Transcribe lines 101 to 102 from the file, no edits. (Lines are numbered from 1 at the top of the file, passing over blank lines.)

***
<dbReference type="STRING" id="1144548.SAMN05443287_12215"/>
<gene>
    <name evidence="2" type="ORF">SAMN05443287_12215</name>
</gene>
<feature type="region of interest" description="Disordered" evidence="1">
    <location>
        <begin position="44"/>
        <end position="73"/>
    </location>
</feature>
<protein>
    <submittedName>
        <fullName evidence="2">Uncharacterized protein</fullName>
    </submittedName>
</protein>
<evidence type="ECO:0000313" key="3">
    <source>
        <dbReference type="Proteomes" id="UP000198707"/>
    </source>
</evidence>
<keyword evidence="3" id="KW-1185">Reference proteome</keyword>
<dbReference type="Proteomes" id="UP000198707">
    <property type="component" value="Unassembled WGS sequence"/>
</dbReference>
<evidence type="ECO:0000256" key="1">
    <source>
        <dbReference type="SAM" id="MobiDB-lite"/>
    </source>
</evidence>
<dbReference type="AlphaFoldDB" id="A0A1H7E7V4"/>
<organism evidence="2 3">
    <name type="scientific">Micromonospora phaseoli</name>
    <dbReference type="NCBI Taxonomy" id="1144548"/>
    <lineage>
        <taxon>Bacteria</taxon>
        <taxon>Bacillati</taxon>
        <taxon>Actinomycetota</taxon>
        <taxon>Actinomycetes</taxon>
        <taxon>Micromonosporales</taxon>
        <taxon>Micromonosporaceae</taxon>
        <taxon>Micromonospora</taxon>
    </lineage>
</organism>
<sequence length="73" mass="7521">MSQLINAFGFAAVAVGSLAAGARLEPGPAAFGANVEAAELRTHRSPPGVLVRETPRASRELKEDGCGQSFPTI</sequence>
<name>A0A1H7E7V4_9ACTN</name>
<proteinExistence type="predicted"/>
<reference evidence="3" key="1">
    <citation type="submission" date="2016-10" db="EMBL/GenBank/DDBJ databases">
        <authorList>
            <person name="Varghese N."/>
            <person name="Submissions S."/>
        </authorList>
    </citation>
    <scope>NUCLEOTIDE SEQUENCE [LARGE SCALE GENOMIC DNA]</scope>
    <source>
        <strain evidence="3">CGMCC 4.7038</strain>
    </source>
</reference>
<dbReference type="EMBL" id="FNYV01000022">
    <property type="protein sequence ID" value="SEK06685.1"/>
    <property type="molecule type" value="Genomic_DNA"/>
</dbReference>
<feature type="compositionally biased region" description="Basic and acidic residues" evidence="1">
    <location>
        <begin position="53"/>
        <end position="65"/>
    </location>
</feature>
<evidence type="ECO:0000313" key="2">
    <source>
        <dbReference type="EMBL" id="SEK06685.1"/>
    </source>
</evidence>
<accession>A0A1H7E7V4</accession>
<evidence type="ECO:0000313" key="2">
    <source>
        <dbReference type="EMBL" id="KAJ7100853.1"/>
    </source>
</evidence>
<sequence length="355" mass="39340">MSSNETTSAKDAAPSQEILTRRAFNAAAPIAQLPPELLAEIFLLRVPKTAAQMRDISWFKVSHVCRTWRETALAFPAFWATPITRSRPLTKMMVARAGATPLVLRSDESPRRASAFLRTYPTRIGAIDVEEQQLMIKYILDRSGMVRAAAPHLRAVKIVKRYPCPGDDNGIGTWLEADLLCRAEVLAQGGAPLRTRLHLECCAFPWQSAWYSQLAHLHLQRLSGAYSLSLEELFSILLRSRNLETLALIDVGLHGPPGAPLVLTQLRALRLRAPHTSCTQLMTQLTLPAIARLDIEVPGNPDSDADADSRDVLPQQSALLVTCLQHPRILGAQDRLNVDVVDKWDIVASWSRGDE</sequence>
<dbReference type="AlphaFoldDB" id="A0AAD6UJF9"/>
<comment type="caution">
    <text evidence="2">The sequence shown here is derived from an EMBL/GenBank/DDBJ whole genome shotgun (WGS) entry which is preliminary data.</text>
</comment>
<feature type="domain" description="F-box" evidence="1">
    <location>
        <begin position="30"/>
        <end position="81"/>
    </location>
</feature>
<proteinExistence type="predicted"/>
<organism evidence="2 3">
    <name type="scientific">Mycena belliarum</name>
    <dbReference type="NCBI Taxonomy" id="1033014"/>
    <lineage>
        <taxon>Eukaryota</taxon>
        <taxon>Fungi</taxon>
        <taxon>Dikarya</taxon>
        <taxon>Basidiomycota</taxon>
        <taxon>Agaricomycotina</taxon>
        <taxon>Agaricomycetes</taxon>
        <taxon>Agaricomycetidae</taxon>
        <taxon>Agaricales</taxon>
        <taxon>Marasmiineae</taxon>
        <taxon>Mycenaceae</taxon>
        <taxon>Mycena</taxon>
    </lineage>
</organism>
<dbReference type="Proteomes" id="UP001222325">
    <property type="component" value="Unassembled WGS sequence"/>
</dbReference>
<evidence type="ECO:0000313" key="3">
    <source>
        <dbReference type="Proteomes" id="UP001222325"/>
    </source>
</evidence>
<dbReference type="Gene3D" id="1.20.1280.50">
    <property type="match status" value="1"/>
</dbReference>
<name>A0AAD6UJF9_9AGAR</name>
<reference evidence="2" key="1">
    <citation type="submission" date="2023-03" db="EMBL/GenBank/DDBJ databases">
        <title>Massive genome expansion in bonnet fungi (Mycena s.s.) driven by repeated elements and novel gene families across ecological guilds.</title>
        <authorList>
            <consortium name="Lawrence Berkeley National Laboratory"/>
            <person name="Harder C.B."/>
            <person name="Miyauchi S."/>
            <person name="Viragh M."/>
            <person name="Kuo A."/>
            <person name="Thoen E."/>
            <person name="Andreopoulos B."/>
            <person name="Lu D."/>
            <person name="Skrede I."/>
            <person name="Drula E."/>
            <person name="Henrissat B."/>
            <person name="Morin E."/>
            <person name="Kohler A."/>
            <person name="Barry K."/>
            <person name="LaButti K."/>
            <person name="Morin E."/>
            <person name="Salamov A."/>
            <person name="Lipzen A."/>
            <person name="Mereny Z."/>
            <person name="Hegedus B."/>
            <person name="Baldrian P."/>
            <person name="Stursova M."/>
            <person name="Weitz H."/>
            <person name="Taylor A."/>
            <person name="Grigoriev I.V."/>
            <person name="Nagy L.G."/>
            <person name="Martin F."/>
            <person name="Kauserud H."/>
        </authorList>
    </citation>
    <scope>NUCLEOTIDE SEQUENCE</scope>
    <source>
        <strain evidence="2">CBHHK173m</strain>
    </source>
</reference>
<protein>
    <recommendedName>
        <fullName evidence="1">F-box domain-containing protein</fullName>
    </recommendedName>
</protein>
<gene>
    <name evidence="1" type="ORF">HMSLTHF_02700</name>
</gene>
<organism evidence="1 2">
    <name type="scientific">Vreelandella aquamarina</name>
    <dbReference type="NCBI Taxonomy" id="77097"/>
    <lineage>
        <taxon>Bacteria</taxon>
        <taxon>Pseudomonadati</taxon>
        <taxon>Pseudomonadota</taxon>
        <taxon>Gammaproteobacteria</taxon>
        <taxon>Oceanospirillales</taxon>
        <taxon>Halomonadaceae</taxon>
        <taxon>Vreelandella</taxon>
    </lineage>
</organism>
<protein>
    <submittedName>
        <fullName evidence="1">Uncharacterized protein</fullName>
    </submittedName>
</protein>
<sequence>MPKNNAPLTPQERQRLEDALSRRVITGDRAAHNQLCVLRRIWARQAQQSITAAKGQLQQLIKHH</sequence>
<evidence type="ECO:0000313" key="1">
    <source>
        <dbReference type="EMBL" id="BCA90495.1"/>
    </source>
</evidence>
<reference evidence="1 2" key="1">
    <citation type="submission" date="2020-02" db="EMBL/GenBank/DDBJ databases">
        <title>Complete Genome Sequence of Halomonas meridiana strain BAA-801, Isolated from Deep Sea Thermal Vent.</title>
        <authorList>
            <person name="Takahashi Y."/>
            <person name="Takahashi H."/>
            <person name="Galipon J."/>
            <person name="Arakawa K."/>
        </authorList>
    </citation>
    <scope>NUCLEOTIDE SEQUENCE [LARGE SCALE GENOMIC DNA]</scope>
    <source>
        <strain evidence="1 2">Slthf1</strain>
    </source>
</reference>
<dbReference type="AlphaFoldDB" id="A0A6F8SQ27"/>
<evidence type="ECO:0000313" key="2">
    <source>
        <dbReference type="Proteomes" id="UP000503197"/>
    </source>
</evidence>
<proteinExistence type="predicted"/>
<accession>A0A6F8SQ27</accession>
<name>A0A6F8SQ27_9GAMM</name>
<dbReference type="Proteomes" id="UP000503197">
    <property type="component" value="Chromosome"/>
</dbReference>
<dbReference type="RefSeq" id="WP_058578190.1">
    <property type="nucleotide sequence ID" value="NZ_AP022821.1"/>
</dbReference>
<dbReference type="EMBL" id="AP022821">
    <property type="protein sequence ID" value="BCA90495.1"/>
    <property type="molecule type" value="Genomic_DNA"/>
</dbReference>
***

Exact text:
        <taxon>Agaricomycetes</taxon>
        <taxon>Agaricomycetidae</taxon>